RICHFIELD — The tears she desperately tried to hold back say it all.
Senior Rebecca Wright waves her hand and asks for a moment as she contemplates what this season has meant to her and her teammates.
"I don't know what my role in life is going to be," Wright said after she helped the Tigers to a 39-31 win over Manila to claim fifth place in the 1A state tournament Saturday at the Sevier Valley Center.
When she steps on the court, she knows just who she is and what she needs to do to succeed — play defense.
"She's the defensive stopper," head coach Jeff Brough said about Wright.
And then Wright quickly but quietly recounts her best moment this season.
"When we played Bryce Valley," she said, "I was getting steals and making shots that I never make. I was helping my team."
The other four seniors watch Wright quietly, some smiling, as they all consider what it's meant to be part of a team that delivered some surprises this season. "It's on everybody's mind that you want to go get the prize," Brough said of the team's fifth-place finish. "This year it wasn't in the cards for us. But our girls gave it all they had. They played really well."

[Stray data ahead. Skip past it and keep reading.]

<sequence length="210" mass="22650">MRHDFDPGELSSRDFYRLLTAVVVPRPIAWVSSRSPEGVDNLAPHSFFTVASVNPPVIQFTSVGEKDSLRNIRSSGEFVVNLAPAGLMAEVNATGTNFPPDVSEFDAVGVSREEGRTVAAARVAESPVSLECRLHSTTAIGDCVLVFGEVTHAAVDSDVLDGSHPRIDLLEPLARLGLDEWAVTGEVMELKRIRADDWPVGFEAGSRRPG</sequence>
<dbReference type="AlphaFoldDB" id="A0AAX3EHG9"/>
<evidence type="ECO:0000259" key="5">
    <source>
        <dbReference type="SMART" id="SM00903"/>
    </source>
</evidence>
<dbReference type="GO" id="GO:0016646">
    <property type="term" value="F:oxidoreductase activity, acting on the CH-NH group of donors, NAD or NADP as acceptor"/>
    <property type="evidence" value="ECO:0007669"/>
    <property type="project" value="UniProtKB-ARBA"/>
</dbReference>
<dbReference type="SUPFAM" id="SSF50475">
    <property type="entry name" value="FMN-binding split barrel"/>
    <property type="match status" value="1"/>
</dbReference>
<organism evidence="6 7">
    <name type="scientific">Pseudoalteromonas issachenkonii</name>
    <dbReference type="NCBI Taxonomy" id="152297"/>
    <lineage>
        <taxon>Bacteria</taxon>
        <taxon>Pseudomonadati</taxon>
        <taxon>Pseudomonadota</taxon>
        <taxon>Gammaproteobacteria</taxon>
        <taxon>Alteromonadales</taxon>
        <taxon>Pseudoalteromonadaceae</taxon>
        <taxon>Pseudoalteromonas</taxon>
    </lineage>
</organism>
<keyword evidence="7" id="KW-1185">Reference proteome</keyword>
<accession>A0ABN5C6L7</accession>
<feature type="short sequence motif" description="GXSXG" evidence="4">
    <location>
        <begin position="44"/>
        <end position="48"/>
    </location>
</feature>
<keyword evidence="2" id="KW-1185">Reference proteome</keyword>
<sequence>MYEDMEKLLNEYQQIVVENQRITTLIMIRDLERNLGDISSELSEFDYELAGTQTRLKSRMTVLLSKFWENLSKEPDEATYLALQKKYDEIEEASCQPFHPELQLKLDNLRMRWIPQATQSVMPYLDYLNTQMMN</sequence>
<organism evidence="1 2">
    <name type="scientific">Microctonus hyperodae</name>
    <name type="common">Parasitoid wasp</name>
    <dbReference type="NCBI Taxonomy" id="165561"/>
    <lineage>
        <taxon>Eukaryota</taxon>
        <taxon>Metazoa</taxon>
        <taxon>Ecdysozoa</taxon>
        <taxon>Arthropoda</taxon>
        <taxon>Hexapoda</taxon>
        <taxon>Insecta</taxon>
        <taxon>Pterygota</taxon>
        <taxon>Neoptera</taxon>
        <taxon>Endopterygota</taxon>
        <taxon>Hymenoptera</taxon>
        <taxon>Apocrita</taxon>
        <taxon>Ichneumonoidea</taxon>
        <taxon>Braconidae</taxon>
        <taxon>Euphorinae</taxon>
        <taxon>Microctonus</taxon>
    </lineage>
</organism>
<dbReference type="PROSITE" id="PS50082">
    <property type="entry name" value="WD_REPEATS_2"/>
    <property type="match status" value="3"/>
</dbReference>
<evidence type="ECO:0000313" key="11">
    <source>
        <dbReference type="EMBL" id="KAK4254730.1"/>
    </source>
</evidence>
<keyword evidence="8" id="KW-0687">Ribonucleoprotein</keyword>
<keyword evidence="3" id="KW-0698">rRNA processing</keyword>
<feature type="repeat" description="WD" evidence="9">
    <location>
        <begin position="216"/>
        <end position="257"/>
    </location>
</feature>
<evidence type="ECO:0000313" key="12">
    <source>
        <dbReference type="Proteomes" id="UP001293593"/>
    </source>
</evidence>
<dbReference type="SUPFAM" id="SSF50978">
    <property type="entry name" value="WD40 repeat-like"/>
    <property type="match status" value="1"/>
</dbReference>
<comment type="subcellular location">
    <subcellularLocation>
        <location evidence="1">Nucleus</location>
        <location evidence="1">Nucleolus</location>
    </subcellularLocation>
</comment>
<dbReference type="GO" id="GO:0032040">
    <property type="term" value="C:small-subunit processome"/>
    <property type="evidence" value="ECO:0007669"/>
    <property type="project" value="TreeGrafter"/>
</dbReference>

The Tigers battled through a tough Region 20 and always-surprising tournament to earn the No. 2 seed. Their quest for a title ended with a loss in the quarterfinals to defending state champions St. Joseph.
"We keep running into St. Joe's," Brough said smiling. "But we battled. I think they knew they were in a ballgame."
Saturday, the Tiger offense was led by junior Kennedy Netto, who scored 12 points, and senior Tia Florence, who scored 10 points.
Manila was led by Ashley Hullinger's seven points and Rebecca Collet's six points.
Milford Shyla Sherwood said basketball has taught her what will be a very useful life lesson.
"Your hard work and dedication will pay off," she said.
Taylor Wood said her favorite memory was easy.
"Anytime I was on the floor was a good one," she said smiling.Comment on this story
Nicole Florence stood with her teammates on crutches and recounted how she tried to play with a torn ACL and meniscus because "it was my senior year."
"I love basketball," she said. "That even though we don't know each other (before the season), we come together and work well together. (In life) I'll be able to get along with others."
Her twin sister, Tia Florence, talked about how the pair had to move to the small town in central Utah from Nevada just before their senior season.
"My favorite memory is just playing on the team," she said.